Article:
Sure things aren’t perfect. Outside of the dream world, some of the old clumsy Craven often comes roaring back. The tone in the real world is off. Johnny Depp, is still Johnny Depp and has never seemed uncomfortable on camera (Even in the bizarre borscht belt comic relief he’s forced to play involving his Mom and a malfunctioning Sound Effects Tape). Heather Langenkamp who always seemed like she should have been a bigger star from her role here. Its not what you’d call polished, but has a real talent to it and John Saxon is well John Saxon. But the rest of Craven’s cast, particularly Layne the bizarre anachronistic greaser who is first blamed for Krueger’s crimes is too often broad, hammy, and bizarrely off note. Though give Craven credit all the teenagers do actually look like teenagers. (The movies only other real flaw is its cheesy eighties score, which lacks both the unsettling oddness of Carpenter’s Halloween score, and the Herrman lite score of Friday The 13th. And the oddly confused ending Which even Part 3’s direct sequel is unable to clarify.)
But complaining about what Craven does wrong inside the real world seems to be missing The Forest for the trees. Inside the dream world, it's all golden. And Englund rules as its dark Jester King. His performance is, all in the body language contrasted to the mostly verbal killer he'd become. The way he cocks his neck as far from his torso as it’ll go, the eager way he shuffles forward, the jutting tongue flickering between his charred lips. He’s not funny or clever in this. Not a quipping VFX tech demo, allowing you to see the cool shit that KNB dreamed up this week. No he is a genuine terrifying threat. When he holds up his claws and starts carving off pieces of himself cackling “This is your God.” Its not for chuckles but genuinely diseased. He’s a perverse, all powerful boogeyman without a shred of mercy and a real mean streak. In a recent piece Drew McWeeney summed it up more or less perfectly…
I hate wise-cracking Freddy. This is a guy who was murdered by a group of parents because of what he did to their children. This is a vile, repulsive human being whose evil was so strong that he he came back from beyond the grave to keep hurting his victims
Go back and look at that first film Wes Craven made. It's great because it's cheap, and because it unfolds with an awful dreamlike quality, where the lines of what is or isn't real blur completely, and anything can happen. Freddy barely speaks, and the "jokes" in the film aren't funny at all. "I'm your boyfriend now" is not a joke. It's just a wretched, awful jab from a sick mind.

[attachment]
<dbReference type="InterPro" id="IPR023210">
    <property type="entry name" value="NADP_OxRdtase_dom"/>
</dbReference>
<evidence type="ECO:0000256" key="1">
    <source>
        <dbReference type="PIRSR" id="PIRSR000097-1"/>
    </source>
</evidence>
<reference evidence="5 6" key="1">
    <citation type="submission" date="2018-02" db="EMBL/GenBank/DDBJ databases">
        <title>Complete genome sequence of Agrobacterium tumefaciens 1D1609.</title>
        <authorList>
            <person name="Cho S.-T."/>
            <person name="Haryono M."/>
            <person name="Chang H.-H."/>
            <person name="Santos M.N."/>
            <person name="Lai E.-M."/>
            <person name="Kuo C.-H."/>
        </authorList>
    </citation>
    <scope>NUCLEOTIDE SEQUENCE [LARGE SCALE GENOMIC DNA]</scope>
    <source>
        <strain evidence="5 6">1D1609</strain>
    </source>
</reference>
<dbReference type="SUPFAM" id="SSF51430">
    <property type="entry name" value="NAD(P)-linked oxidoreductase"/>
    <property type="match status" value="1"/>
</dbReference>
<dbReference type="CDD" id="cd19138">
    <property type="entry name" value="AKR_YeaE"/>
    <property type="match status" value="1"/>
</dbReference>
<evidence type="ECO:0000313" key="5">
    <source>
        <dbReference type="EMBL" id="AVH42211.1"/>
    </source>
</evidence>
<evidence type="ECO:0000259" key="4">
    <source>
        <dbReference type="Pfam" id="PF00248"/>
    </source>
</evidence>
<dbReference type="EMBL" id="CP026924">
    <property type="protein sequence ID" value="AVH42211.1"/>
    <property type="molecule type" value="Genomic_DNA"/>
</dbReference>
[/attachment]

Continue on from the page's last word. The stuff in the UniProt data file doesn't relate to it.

Perhaps the thing to ponder isn’t that the later grinning VJ of killer has diluted the power of Englund’s inaugural run on the character. Instead one should marvel at the miracle that after the relentless whoring of the character for the past twenty five years that Englund’s performance retains any of its frightening malevolent power at all.
To give credit where its due though Craven created some startling images and ideas to help him out. I don’t care how many times I see it in how many clip shows and compilations, the sight of Tina getting eviscerated on her own ceiling, in that grisly Astaire parody, never fails to shock and disturb. For exactly one time in the series the series dreams have the nonsensical feel of real dreams rather then FX reels. It’s the odd details that make them unsettling, the maggots that erupt from Freddy’s wound, the pile of dead leaves in the classroom, the hall moniter who turns into Freddy by degrees, the unsettling asymmetrical way Freddy’s arms stretch akimbo. Even the effects that don’t exactly hold up today, like Freddy’s pop eyed skull face when Tina claws off his face, or the weird Dummy Craven uses when Freddy kills Nancy's mother, have a weird organic feel to them. The film is simply put, fucking relentless when it comes to scares.
Craven came up with more ways to play with the conventions and rules of his horror story then anyone else did in all the sequels combined (and judging from the trailer, if nothing else the remake came up with at least one clever idea). There’s one great scene where the nightmare is played entirely outside of the body from the perspective of psychiatrists observing Nancy. We know that it’s a question of when not if, things will go wrong, but we don’t know precisely when its going to turn. It’s the kind of trick De Palma would envy, generating suspense from what we know and the characters don't.
A Nightmare On Elm Street, is damn close to a masterpiece. A creative, frightening movie, from a director franchise and era that would never be quite as good again. A film that gets a lot of mileage from its audacious concept but has enough on its mind to remain a good film long after the novelty has warn off.
And It’s a good thing I enjoyed it because Its all down hill from here.